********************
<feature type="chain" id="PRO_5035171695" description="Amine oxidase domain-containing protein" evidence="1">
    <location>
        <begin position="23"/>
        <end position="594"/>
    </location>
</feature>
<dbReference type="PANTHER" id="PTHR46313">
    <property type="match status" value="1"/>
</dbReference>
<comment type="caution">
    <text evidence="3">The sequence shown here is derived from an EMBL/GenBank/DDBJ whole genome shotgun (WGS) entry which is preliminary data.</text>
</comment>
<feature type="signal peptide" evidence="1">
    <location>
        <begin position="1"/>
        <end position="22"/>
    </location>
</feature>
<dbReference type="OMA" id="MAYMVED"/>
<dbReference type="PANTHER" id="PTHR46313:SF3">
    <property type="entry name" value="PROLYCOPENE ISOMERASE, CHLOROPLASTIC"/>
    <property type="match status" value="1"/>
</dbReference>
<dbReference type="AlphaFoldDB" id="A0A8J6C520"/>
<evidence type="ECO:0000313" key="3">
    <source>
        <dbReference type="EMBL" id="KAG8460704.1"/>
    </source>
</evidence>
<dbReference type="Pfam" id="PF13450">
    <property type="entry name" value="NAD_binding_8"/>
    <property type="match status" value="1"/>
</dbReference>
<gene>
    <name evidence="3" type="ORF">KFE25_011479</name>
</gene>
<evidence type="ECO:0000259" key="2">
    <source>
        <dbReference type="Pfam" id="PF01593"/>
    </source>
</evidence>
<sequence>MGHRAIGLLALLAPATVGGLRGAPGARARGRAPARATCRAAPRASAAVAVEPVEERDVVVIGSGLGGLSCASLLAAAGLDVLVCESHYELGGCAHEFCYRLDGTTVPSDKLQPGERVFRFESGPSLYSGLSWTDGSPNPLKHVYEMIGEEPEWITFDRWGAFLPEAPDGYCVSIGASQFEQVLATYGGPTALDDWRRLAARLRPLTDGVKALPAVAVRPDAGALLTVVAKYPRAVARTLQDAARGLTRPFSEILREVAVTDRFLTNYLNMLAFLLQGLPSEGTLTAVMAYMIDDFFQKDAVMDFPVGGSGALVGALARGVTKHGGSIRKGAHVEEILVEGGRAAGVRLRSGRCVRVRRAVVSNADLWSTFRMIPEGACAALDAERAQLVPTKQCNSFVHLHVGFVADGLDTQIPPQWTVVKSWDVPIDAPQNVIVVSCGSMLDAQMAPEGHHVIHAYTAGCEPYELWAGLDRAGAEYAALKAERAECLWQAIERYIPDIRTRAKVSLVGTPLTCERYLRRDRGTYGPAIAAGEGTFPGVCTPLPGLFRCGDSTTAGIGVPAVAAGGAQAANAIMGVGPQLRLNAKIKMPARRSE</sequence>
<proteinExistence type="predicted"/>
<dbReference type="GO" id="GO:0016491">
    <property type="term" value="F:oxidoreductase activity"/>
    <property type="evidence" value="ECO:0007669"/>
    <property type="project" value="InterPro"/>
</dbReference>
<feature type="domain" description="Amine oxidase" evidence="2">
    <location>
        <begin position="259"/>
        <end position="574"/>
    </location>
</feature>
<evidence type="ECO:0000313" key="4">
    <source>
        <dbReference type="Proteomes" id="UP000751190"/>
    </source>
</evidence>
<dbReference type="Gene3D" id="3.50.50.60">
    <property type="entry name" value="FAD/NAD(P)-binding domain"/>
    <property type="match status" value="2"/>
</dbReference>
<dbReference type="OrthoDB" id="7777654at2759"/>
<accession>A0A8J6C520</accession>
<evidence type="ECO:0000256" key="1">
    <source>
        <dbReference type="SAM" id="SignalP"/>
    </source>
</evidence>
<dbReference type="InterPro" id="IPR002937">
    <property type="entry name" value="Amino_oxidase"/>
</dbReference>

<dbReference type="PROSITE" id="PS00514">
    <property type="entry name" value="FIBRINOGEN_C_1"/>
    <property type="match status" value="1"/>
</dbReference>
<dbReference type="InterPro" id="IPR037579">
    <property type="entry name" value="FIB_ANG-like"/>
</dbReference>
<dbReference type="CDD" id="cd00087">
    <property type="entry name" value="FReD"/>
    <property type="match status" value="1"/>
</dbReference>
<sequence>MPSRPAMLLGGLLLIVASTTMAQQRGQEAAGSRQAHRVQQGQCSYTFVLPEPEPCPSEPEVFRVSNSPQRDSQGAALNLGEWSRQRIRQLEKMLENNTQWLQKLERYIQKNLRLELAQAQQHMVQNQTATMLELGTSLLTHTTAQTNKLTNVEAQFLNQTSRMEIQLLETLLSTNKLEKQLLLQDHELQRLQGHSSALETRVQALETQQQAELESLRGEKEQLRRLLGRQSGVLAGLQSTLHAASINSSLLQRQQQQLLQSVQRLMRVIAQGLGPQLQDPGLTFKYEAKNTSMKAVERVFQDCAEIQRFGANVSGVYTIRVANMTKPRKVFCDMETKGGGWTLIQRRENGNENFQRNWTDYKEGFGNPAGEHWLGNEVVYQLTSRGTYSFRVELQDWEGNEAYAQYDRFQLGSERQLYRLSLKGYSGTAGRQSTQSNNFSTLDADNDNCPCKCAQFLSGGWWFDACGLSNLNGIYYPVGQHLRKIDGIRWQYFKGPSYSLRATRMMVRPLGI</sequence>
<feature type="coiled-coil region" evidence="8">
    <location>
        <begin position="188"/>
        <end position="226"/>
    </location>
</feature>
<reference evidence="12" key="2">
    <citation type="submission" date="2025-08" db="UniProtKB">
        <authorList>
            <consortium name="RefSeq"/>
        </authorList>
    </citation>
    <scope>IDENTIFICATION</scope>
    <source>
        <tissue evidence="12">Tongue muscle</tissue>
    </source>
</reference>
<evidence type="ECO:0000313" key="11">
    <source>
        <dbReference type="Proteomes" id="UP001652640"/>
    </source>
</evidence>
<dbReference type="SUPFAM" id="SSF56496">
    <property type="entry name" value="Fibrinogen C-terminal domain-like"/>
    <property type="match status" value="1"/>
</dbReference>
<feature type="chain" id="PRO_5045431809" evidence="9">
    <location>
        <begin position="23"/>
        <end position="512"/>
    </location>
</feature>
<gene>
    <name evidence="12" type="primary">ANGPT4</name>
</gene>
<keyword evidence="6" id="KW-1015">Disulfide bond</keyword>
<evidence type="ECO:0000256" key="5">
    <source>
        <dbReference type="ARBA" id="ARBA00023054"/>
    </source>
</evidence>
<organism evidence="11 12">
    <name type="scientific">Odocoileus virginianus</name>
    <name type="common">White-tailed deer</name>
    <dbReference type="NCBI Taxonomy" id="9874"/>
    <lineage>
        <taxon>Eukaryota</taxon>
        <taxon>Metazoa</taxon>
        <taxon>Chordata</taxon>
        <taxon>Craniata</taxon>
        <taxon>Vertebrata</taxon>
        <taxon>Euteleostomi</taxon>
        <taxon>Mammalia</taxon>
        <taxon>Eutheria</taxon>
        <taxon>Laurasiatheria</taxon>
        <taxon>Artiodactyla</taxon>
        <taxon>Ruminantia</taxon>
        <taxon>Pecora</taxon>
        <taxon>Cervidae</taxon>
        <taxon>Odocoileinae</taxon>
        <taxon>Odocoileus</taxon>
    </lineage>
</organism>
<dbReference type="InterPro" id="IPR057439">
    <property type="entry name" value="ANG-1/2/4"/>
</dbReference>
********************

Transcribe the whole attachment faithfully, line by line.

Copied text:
<feature type="chain" id="PRO_5035171695" description="Amine oxidase domain-containing protein" evidence="1">
    <location>
        <begin position="23"/>
        <end position="594"/>
    </location>
</feature>
<dbReference type="PANTHER" id="PTHR46313">
    <property type="match status" value="1"/>
</dbReference>
<comment type="caution">
    <text evidence="3">The sequence shown here is derived from an EMBL/GenBank/DDBJ whole genome shotgun (WGS) entry which is preliminary data.</text>
</comment>
<feature type="signal peptide" evidence="1">
    <location>
        <begin position="1"/>
        <end position="22"/>
    </location>
</feature>
<dbReference type="OMA" id="MAYMVED"/>
<dbReference type="PANTHER" id="PTHR46313:SF3">
    <property type="entry name" value="PROLYCOPENE ISOMERASE, CHLOROPLASTIC"/>
    <property type="match status" value="1"/>
</dbReference>
<dbReference type="AlphaFoldDB" id="A0A8J6C520"/>
<evidence type="ECO:0000313" key="3">
    <source>
        <dbReference type="EMBL" id="KAG8460704.1"/>
    </source>
</evidence>
<dbReference type="Pfam" id="PF13450">
    <property type="entry name" value="NAD_binding_8"/>
    <property type="match status" value="1"/>
</dbReference>
<gene>
    <name evidence="3" type="ORF">KFE25_011479</name>
</gene>
<evidence type="ECO:0000259" key="2">
    <source>
        <dbReference type="Pfam" id="PF01593"/>
    </source>
</evidence>
<sequence>MGHRAIGLLALLAPATVGGLRGAPGARARGRAPARATCRAAPRASAAVAVEPVEERDVVVIGSGLGGLSCASLLAAAGLDVLVCESHYELGGCAHEFCYRLDGTTVPSDKLQPGERVFRFESGPSLYSGLSWTDGSPNPLKHVYEMIGEEPEWITFDRWGAFLPEAPDGYCVSIGASQFEQVLATYGGPTALDDWRRLAARLRPLTDGVKALPAVAVRPDAGALLTVVAKYPRAVARTLQDAARGLTRPFSEILREVAVTDRFLTNYLNMLAFLLQGLPSEGTLTAVMAYMIDDFFQKDAVMDFPVGGSGALVGALARGVTKHGGSIRKGAHVEEILVEGGRAAGVRLRSGRCVRVRRAVVSNADLWSTFRMIPEGACAALDAERAQLVPTKQCNSFVHLHVGFVADGLDTQIPPQWTVVKSWDVPIDAPQNVIVVSCGSMLDAQMAPEGHHVIHAYTAGCEPYELWAGLDRAGAEYAALKAERAECLWQAIERYIPDIRTRAKVSLVGTPLTCERYLRRDRGTYGPAIAAGEGTFPGVCTPLPGLFRCGDSTTAGIGVPAVAAGGAQAANAIMGVGPQLRLNAKIKMPARRSE</sequence>
<proteinExistence type="predicted"/>
<dbReference type="GO" id="GO:0016491">
    <property type="term" value="F:oxidoreductase activity"/>
    <property type="evidence" value="ECO:0007669"/>
    <property type="project" value="InterPro"/>
</dbReference>
<feature type="domain" description="Amine oxidase" evidence="2">
    <location>
        <begin position="259"/>
        <end position="574"/>
    </location>
</feature>
<evidence type="ECO:0000313" key="4">
    <source>
        <dbReference type="Proteomes" id="UP000751190"/>
    </source>
</evidence>
<dbReference type="Gene3D" id="3.50.50.60">
    <property type="entry name" value="FAD/NAD(P)-binding domain"/>
    <property type="match status" value="2"/>
</dbReference>
<dbReference type="OrthoDB" id="7777654at2759"/>
<accession>A0A8J6C520</accession>
<evidence type="ECO:0000256" key="1">
    <source>
        <dbReference type="SAM" id="SignalP"/>
    </source>
</evidence>
<dbReference type="InterPro" id="IPR002937">
    <property type="entry name" value="Amino_oxidase"/>
</dbReference>

<dbReference type="PROSITE" id="PS00514">
    <property type="entry name" value="FIBRINOGEN_C_1"/>
    <property type="match status" value="1"/>
</dbReference>
<dbReference type="InterPro" id="IPR037579">
    <property type="entry name" value="FIB_ANG-like"/>
</dbReference>
<dbReference type="CDD" id="cd00087">
    <property type="entry name" value="FReD"/>
    <property type="match status" value="1"/>
</dbReference>
<sequence>MPSRPAMLLGGLLLIVASTTMAQQRGQEAAGSRQAHRVQQGQCSYTFVLPEPEPCPSEPEVFRVSNSPQRDSQGAALNLGEWSRQRIRQLEKMLENNTQWLQKLERYIQKNLRLELAQAQQHMVQNQTATMLELGTSLLTHTTAQTNKLTNVEAQFLNQTSRMEIQLLETLLSTNKLEKQLLLQDHELQRLQGHSSALETRVQALETQQQAELESLRGEKEQLRRLLGRQSGVLAGLQSTLHAASINSSLLQRQQQQLLQSVQRLMRVIAQGLGPQLQDPGLTFKYEAKNTSMKAVERVFQDCAEIQRFGANVSGVYTIRVANMTKPRKVFCDMETKGGGWTLIQRRENGNENFQRNWTDYKEGFGNPAGEHWLGNEVVYQLTSRGTYSFRVELQDWEGNEAYAQYDRFQLGSERQLYRLSLKGYSGTAGRQSTQSNNFSTLDADNDNCPCKCAQFLSGGWWFDACGLSNLNGIYYPVGQHLRKIDGIRWQYFKGPSYSLRATRMMVRPLGI</sequence>
<feature type="coiled-coil region" evidence="8">
    <location>
        <begin position="188"/>
        <end position="226"/>
    </location>
</feature>
<reference evidence="12" key="2">
    <citation type="submission" date="2025-08" db="UniProtKB">
        <authorList>
            <consortium name="RefSeq"/>
        </authorList>
    </citation>
    <scope>IDENTIFICATION</scope>
    <source>
        <tissue evidence="12">Tongue muscle</tissue>
    </source>
</reference>
<evidence type="ECO:0000313" key="11">
    <source>
        <dbReference type="Proteomes" id="UP001652640"/>
    </source>
</evidence>
<dbReference type="SUPFAM" id="SSF56496">
    <property type="entry name" value="Fibrinogen C-terminal domain-like"/>
    <property type="match status" value="1"/>
</dbReference>
<feature type="chain" id="PRO_5045431809" evidence="9">
    <location>
        <begin position="23"/>
        <end position="512"/>
    </location>
</feature>
<gene>
    <name evidence="12" type="primary">ANGPT4</name>
</gene>
<keyword evidence="6" id="KW-1015">Disulfide bond</keyword>
<evidence type="ECO:0000256" key="5">
    <source>
        <dbReference type="ARBA" id="ARBA00023054"/>
    </source>
</evidence>
<organism evidence="11 12">
    <name type="scientific">Odocoileus virginianus</name>
    <name type="common">White-tailed deer</name>
    <dbReference type="NCBI Taxonomy" id="9874"/>
    <lineage>
        <taxon>Eukaryota</taxon>
        <taxon>Metazoa</taxon>
        <taxon>Chordata</taxon>
        <taxon>Craniata</taxon>
        <taxon>Vertebrata</taxon>
        <taxon>Euteleostomi</taxon>
        <taxon>Mammalia</taxon>
        <taxon>Eutheria</taxon>
        <taxon>Laurasiatheria</taxon>
        <taxon>Artiodactyla</taxon>
        <taxon>Ruminantia</taxon>
        <taxon>Pecora</taxon>
        <taxon>Cervidae</taxon>
        <taxon>Odocoileinae</taxon>
        <taxon>Odocoileus</taxon>
    </lineage>
</organism>
<dbReference type="InterPro" id="IPR057439">
    <property type="entry name" value="ANG-1/2/4"/>
</dbReference>